/ Travel & Leisure

Picture your train travel heaven…

Train

Our latest research reveals that rail passengers experience delayed, dirty and overcrowded trains. With trust in rail also slipping, we want to know what your idea of a better rail service would be.

Earlier this year we called out for people to share with us their stories of train hell – we wanted to know what makes your experiences of rail journeys so unpleasant.

Thousands responded to our call for information and after sifting through these accounts, it certainly hasn’t painted a pretty picture of rail travel.

Rail services

Many train company were mentioned in these stories. We had reports of dirty and old trains, passengers packed in like sardines every time they travelled and many expressed irritation at delays and cancellations.

One supporter, Jerry, told us his train travel frustrations

‘Too many to mention – cancelled trains – trains curtailed – no trains to route that I usually use and every day in the morning mass overcrowding with fights on some days to squeeze further in – animals are treated better.’

Perhaps unsurprisingly there has been a significant shift in consumer trust across the rail industry – falling 11% in a year, from 37% in March 2016 to 26% in March 2017.

In March we ran a nationally representative survey asking people what their experience of train travel had been in the past six months. Many people reported problems with getting a seat due to overcrowding on at least one occasion and one in seven said this happened regularly.

We also had reports of delays with many passengers experiencing delays of up to 15 minutes and one in ten saying that they faced frequent delays.

It’s clear that the rail sector is failing its passengers too often.

For Fabiano there’s an injustice when you consider the cost of the service:

‘It’s unacceptable, I’m not getting the train for free and I’m not asking any favour! I’m paying an expensive ticket to get a horrible service.’

Taking action

But it’s hardly breaking news that people aren’t overly satisfied with the standard of rail services in the UK. As many of you will know we’ve been campaigning on problems with the rail sector for some time now, and while we’ve seen some progress with wins like the extension of the Consumer Rights Act to cover rail travel, there’s still work to be done.


That’s why we want the next government to take action and ensure passengers get a much better standard of service. It’s not acceptable that passengers should have to endure such poor experiences on our railways.

We believe change will be possible by introducing an independent, statutory ombudsman, and a stronger regulator that’s prepared to stand up for passengers.

Travelling by train shouldn’t be a hellish experience. So how would you make train travel more pleasurable? What would your train travel heaven look like? Do you want the government to take action and improve rail standards?

Comments
Guest
Ronald Ankers says:
16 May 2017

Cheaper fares will lead to more passengers and greater investment.

Guest
Lord Denzil Paul Jonah. says:
17 May 2017

MORE PASSENGERS MORE PROFIT AND AN EVEN CRAPPIER SERVICE BY THESE GREEDY PROFIT MAKING DONT GIVE A S-IT ABOUT THERE CISTOMERS AND LOWER STAFF, AND DONT SAT CHEAP THE GREEDY B-ST-RDS WHO RUN OUR CRAPPY RAILWAYS DONT KNOW THE WORD CHEAP. DPJ777.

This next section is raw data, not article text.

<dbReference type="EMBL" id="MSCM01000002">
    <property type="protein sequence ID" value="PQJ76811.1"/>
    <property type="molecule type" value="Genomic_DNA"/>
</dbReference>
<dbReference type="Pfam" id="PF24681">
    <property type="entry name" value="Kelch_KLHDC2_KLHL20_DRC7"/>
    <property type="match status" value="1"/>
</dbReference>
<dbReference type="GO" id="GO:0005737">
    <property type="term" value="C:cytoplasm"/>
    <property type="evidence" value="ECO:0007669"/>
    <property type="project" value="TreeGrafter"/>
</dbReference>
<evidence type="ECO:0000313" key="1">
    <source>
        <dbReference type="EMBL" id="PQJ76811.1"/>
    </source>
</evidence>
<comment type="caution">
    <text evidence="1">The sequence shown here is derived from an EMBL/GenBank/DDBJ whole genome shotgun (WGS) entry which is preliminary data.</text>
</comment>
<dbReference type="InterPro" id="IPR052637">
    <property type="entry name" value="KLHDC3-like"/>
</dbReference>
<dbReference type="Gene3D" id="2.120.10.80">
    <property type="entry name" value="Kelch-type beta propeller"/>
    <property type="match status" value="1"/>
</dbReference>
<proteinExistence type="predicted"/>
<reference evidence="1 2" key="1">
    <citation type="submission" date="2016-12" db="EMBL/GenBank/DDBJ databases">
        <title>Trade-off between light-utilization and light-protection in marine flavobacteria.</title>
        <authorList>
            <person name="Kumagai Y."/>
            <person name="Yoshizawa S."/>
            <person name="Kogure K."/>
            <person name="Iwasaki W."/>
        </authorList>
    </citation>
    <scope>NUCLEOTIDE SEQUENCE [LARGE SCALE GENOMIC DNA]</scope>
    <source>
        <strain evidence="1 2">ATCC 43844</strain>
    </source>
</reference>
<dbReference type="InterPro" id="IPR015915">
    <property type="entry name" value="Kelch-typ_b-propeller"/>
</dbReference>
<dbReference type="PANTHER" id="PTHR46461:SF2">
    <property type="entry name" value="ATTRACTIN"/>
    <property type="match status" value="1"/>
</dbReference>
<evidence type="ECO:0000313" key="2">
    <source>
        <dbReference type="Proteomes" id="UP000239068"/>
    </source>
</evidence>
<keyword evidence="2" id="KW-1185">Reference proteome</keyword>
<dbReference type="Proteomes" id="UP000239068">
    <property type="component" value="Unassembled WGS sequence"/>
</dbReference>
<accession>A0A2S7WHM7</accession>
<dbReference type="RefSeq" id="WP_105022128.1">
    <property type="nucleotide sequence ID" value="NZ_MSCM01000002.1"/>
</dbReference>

Guest
Baldyjock says:
29 May 2017

On;y one solution; re-nationalise.

Guest

The only part of the existing railway system that isn’t nationalised is owning and running the trains – all the rest [far too much] is dictated by the government or by Network Rail which is a nationalised organisation. Even the interior design of the latest carriages has been prescribed by the government [and they are not comfortable]. The times of the first and last trains and the overall frequency and capacity requirements are laid down in the franchises. The fares structure and prices for all regulated fares [including commuter fares] are under the government’s control and are, structurally, virtually the same as existed under British Rail. That part that is not entirely played by government has generated double the number of passengers and a vast increase in the number of services. Nationalise it by all means but I guarantee there will still be lots to complain about. The operating margin for all the franchises in 2015 was just 2.4% – that’s £233m on commercial income of £9.6 billion. With inflation currently at 2.3%, reducing fares to absorb the surplus would provide a one-year standstill at best – and that’s assuming all the operations are conducted with no less efficiency than under the present regime. There are currently over 6,000 new rail vehicles on order for delivery by 2020 at a cost exceeding £10 billion; is that where government money [our taxes] should be spent in present circumstances?

If the government is returned at the General Election and we leave the EU as planned it would not surprise me if franchises were lengthened responsibly to give operators more incentive to develop better services and take even more commercial risk.

Guest
Martine Somerville says:
16 May 2017

We need reasonably priced reliable public transport fully integrated across different modes/providers (eg. interchangeable ticketing), with an end to public funds subsidising shareholders’ dividends.

Guest
Mike smith says:
16 May 2017

Nationalise our railways, provide smoking compartments and reintroduce affordable transport for vehicles on long distant routes-especially motorcycles

Guest
Steven Stewart says:
16 May 2017